No second guessing. There are no what-ifs.
Evansville North built a 10-stroke lead and held on in the second round to edge defending champion Homestead 625-628 in the IHSAA Girls Golf State Finals at Prairie View Golf Club in Carmel on Saturday.
There will be no discussion about club selections or strategy. Now it’s about reflection.
“There are several hundred varsity programs in the state,’ Homestead Head Coach Jeff Jehl reasoned. “To finish second is still quite an accomplishment.”
The Spartans scored seven birdies on the final day. Madison Dabagia picked up three (Holes 3, 5 and 12). Simone Senk had two (11 and 18).
Evansville’s opening round of 305 — a 17 over par day, was just enough to hold off the Spartans’ second-round surge.
Homestead shot a 25-over 313 in the second while the Huskies shot 32-over 320 — nearly squandering Friday’s effort.
The Spartans were led by Dabagia and Senk, who finished fifth and sixth, respectively, over two days, shooting 150 (75-75) and 151 (76-75).
Meanwhile, Evansville North found themselves going over par 23 on their final 72 holes, including three triple bogies.
The scores, according to Jehl, show how tough the course is. He called it a championship-level venue.
“It was very long and very firm. The numbers from everyone were higher than usual,” he said.
“The scores are higher because it’s the state finals, there’s extra pressure.
“They got off to a great start and we dug a hole Friday that we weren’t able to dig ourselves out of.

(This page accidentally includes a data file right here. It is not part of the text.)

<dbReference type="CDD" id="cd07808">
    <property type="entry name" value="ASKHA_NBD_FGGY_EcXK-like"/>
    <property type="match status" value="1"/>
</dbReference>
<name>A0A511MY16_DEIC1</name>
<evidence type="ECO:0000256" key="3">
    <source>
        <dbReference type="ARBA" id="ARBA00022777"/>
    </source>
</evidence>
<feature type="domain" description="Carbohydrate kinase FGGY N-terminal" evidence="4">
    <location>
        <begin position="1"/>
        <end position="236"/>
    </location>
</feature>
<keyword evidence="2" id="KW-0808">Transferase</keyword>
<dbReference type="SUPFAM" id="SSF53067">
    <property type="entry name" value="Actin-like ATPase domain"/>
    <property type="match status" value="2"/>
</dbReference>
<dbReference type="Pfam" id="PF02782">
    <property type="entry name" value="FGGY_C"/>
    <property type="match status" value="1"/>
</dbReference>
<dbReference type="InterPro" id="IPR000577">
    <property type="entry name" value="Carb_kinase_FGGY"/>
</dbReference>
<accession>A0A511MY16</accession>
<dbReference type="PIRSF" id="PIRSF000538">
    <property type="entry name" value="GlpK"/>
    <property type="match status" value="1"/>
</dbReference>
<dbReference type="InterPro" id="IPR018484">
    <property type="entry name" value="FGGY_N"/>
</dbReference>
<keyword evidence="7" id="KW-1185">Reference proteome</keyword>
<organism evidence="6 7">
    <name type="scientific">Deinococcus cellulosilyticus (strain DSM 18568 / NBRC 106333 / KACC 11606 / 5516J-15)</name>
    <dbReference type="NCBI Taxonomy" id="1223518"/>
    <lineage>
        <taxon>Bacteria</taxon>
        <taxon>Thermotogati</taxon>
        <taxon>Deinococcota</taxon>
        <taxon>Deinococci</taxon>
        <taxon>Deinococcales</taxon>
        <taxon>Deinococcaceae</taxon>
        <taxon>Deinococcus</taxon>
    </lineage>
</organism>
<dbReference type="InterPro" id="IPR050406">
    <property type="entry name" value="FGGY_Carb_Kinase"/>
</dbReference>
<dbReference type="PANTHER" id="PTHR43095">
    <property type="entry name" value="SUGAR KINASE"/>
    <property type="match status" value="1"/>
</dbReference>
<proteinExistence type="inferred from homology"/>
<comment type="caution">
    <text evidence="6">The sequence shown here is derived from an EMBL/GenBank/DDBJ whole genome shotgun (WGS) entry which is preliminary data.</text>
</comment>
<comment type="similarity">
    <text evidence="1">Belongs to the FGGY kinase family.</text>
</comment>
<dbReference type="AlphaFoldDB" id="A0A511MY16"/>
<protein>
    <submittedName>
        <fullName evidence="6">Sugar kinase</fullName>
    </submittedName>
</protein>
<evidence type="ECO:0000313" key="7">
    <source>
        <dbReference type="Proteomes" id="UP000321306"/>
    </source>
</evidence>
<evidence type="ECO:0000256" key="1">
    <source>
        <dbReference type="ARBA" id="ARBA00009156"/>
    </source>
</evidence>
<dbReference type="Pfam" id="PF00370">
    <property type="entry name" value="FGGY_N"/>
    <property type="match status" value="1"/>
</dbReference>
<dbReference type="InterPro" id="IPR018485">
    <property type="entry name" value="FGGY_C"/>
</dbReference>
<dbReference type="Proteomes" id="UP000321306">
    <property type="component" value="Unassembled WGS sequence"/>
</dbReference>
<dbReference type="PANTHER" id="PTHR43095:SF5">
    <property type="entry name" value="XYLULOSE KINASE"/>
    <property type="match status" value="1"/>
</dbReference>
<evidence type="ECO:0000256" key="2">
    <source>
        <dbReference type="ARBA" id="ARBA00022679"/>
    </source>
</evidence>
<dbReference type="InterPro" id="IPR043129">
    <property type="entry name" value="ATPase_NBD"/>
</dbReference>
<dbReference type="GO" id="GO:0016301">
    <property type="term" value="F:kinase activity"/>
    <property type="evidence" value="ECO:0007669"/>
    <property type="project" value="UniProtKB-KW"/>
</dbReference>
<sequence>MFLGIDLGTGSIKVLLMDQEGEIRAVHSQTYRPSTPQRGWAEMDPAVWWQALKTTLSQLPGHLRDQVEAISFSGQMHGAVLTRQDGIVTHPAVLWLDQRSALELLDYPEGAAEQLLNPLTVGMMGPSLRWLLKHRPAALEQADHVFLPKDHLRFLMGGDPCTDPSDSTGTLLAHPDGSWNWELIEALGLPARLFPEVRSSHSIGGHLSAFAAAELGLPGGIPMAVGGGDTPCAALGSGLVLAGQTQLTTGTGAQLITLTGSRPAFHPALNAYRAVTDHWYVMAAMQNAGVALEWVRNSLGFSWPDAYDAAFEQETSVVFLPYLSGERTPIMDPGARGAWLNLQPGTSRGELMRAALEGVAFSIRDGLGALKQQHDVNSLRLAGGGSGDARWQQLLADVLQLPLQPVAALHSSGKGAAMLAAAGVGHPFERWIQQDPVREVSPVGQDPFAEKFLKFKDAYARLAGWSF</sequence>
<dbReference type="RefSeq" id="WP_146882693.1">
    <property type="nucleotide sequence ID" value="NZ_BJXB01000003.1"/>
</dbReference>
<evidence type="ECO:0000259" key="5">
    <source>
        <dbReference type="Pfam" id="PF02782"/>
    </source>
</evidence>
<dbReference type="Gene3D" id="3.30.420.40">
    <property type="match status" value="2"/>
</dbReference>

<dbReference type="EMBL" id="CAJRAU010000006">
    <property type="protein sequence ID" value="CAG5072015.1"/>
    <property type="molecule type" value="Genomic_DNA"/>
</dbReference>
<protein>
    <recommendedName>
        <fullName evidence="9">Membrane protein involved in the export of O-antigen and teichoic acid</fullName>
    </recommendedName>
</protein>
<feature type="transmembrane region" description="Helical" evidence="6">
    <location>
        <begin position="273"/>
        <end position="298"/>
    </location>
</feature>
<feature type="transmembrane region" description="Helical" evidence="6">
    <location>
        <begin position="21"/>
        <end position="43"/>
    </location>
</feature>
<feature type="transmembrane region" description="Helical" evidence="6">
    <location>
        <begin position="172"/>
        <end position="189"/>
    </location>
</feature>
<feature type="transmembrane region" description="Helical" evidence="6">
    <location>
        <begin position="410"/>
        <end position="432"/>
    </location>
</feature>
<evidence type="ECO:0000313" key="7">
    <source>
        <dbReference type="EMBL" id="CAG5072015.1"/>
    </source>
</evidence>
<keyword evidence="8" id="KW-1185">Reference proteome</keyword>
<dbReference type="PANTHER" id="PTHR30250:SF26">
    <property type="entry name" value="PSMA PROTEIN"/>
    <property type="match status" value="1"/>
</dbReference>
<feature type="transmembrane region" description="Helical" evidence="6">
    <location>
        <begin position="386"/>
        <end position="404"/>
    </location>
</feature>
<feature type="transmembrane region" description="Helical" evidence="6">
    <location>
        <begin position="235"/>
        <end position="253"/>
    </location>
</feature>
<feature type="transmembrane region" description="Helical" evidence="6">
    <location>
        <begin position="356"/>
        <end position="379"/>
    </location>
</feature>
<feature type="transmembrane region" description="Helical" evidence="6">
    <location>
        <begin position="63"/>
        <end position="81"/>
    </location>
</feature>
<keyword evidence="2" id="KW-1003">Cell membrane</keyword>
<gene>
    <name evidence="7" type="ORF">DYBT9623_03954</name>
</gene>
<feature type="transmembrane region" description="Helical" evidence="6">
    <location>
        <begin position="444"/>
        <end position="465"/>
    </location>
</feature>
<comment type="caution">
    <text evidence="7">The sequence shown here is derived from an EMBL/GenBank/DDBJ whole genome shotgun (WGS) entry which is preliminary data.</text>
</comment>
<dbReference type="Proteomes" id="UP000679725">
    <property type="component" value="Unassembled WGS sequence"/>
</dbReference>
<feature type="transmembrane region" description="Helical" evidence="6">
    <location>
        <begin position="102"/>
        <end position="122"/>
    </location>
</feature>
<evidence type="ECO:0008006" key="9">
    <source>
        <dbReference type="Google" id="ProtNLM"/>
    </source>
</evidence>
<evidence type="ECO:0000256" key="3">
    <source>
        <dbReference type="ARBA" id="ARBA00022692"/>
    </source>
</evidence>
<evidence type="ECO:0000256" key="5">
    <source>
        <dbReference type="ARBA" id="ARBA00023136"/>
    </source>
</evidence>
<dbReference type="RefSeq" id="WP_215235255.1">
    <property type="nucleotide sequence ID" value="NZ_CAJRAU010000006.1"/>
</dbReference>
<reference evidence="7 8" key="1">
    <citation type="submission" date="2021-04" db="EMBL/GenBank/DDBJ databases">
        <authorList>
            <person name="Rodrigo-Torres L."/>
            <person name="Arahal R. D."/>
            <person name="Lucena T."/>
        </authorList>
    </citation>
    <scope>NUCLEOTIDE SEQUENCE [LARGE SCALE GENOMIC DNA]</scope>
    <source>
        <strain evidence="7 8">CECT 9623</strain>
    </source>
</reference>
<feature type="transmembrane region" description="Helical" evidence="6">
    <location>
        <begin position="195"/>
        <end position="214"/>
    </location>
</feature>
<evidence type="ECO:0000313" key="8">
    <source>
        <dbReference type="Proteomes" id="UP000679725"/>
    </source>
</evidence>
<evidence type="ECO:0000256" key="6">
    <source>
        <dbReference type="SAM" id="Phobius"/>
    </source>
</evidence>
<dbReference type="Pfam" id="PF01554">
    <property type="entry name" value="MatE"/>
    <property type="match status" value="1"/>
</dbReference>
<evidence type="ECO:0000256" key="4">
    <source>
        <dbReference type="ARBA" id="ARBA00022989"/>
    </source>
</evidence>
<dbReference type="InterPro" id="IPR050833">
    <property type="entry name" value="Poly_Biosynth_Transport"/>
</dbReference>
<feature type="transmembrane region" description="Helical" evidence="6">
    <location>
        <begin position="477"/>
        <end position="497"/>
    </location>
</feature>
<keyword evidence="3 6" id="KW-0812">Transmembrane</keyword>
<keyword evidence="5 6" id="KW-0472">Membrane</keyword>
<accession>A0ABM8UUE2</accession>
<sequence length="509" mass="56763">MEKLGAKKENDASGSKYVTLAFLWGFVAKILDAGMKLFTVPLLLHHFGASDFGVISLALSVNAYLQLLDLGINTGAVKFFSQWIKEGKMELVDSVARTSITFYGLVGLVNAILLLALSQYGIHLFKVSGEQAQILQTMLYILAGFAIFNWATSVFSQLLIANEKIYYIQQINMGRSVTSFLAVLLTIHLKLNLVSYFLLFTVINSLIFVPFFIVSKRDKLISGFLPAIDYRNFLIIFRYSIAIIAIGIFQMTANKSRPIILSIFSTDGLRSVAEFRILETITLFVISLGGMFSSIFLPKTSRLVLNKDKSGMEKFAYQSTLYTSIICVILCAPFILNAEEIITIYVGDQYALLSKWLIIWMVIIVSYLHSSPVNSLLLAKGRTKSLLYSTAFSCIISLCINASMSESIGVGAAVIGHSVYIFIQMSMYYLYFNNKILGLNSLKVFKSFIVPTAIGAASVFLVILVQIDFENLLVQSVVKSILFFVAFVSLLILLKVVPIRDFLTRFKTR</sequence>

“We played fine. It’s so easy to fall into a game of what-ifs. We talked about that. Everyone can do that.”
Jehl has been at the helm of the program for eight years, and he says talk of becoming a state contender would have just been a dream.
‘We haven’t been able to bust into the top three until last year. Evansville North has always been a program we look up to because they set the standard of what success looks like. They’ve won five of the seven last state finals.”
In Jehl’s first season, the Spartans played at Prairie View, the state championship course, shooting 414 — more than 100 strokes off the pace to win a title.
A few years later, they advanced to the regional, but lost in a tie-breaker. Then, they got to fourth and fifth place before winning in 2019.
“We went from barely making it out of the sectional,” Jehl said.
“We’ve become a very serious title contender. Success breeds success. Kids know that makes them better and those around them better.”